Tuesday, August 28, 2007

Base 13 - Part II: The secret

Normally we do our calculations in base 10, so the number 489 can be written as:

489= 4 \times 10^2 +8 \times 10 +9

In general, for integers a, b, c from zero to nine we have that,

abc = (a \times 10^2) + (b \times 10) +c.

This can be extended for larger integers, but we can completely generalise it by using a single formula. I hadn't originally meant to blog about this, but the comic has given me an opportunity to do so. If we let m denote the integer we have, then m can be written in base 10 by the following formula, where a_n, a_{n-1},... a_1,a_0 are integers from zero to nine and n is any positive integer,

m = (a_n \times 10^n) + (a_{n-1} \times 10^{n-1}) + ... + (a_1 \times 10) + a_0

In other words m = a_n a_{n-1} a_{n-2}... a_1a_0 (compare with example above).

This is also know as the decimal system which we use on most occasions; and for the non-mathematician, probably all the time!! (By non-mathematician I don't mean Physicists or Chemists, but the people who don't like maths... )

However, interestingly enough we can work in other bases like 18, 3, 7 etc. The choice of base is up to you, but according to the book I'm reading (from which I'm getting most of this!!), "the choice of base 12 has been advocated, since twelve is exactly divisible by two, three, four and six, and, as a result, work involving division and fractions would often be simplified."1 Since I mentioned base 13 \sout{above} below, I will use that as an example of a different base.

A reminder for those who didn't catch the previous post. A mysterious somebody in a red t-shirt has claimed that they're '21 in base 13 only'. You join us at .... the moment of truth. :D (Anyone remember that show!!)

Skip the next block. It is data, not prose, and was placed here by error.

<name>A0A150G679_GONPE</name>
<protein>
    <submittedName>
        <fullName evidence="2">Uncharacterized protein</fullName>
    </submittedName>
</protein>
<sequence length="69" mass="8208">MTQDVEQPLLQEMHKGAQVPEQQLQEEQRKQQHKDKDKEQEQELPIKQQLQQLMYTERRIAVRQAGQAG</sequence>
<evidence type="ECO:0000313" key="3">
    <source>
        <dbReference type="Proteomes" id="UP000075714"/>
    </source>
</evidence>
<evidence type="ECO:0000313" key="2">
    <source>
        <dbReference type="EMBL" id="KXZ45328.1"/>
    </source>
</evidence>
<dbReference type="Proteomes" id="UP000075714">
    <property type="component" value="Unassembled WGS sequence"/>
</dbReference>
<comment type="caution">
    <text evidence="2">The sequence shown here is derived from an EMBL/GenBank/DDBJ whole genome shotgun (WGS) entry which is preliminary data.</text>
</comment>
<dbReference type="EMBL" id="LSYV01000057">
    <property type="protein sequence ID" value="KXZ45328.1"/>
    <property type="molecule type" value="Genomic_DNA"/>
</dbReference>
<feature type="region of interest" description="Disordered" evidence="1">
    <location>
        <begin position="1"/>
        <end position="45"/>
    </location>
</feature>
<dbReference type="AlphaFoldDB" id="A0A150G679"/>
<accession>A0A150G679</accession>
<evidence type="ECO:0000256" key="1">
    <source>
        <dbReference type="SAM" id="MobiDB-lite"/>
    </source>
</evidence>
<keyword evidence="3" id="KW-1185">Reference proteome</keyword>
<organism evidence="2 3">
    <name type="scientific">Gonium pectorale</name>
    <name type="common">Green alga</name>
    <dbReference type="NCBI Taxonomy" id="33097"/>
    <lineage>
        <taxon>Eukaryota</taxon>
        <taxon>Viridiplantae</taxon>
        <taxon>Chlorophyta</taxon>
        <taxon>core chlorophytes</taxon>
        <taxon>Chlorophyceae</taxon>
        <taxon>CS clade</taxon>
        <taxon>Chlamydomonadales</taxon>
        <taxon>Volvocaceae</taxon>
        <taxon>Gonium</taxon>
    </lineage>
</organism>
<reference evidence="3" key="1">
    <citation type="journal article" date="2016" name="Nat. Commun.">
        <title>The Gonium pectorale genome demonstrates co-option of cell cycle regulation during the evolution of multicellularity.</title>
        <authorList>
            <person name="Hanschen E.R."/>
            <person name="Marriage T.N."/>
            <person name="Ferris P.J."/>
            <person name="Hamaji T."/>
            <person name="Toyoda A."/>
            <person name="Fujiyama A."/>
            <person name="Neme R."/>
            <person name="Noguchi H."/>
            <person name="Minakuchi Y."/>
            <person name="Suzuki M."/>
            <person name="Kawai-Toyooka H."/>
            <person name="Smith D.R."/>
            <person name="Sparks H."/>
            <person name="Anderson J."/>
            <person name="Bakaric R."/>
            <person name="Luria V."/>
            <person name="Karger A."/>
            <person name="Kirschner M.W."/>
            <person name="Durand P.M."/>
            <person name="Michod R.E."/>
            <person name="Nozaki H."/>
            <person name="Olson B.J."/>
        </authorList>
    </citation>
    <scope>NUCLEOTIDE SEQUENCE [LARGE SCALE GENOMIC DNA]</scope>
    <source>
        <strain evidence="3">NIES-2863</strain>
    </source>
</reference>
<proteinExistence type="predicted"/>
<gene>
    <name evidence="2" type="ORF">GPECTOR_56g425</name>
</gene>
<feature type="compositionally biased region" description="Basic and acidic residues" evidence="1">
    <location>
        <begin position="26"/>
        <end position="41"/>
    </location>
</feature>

We have the number 21, so we're going to work backwards (I think). I.e if we were in base 10 then 21 would mean, 2 \times 10 + 1. Since this is base 13, an integer k can be written using the following formula,

k= (b_n \times 13^n) + (b_{n-1}\times 13^{n-1})+ ... +(b_1 \times 13) +b_0 ,

where k=b_nb_{n-1}...b_1b_0 and b_n, b_{n-1},...b_1, b_0 are integers from zero to 12 (and as above, n is any positive integer).

In our case k=21, which tells us that b_1=2, \;b_0=1. Hence if we plug that into the formula we should get the correct age:

k= 21= (2 \times 13) +1.

So if I haven't stupidly misunderstood this whole base business, then unfortunately the age of the person in the red t-shirt is no longer a secret. If I have done things correctly, the age should be 27. (If I haven't understood this properly and this post is a load of rubbish, then it'll teach me to not read books at weird times like 4am! That's an excuse BTW.) Did you get that answer? :o

1. What is mathematics? Richard Courant and Herbet Robbins


Anonymous said...

you've understood it to a nicety.
i wouldn't count this as "algebra",
by the way ... "number theory", rather.

beans said...


It is actually quite a 'sweet' topic! :o I remember, before starting my degree, naively saying to a university student that I enjoyed calculus (i.e. integrating and differentiating to me then!), and something about algebra. He'd laughed and said that I had no idea what algebra I'd be getting into. A year on and I still have no idea!!

Well a short idea, but not a concise one. I need shorting out in the mathematical sense. (BTW, I'm agreeing - just felt the urge to waffle about something!)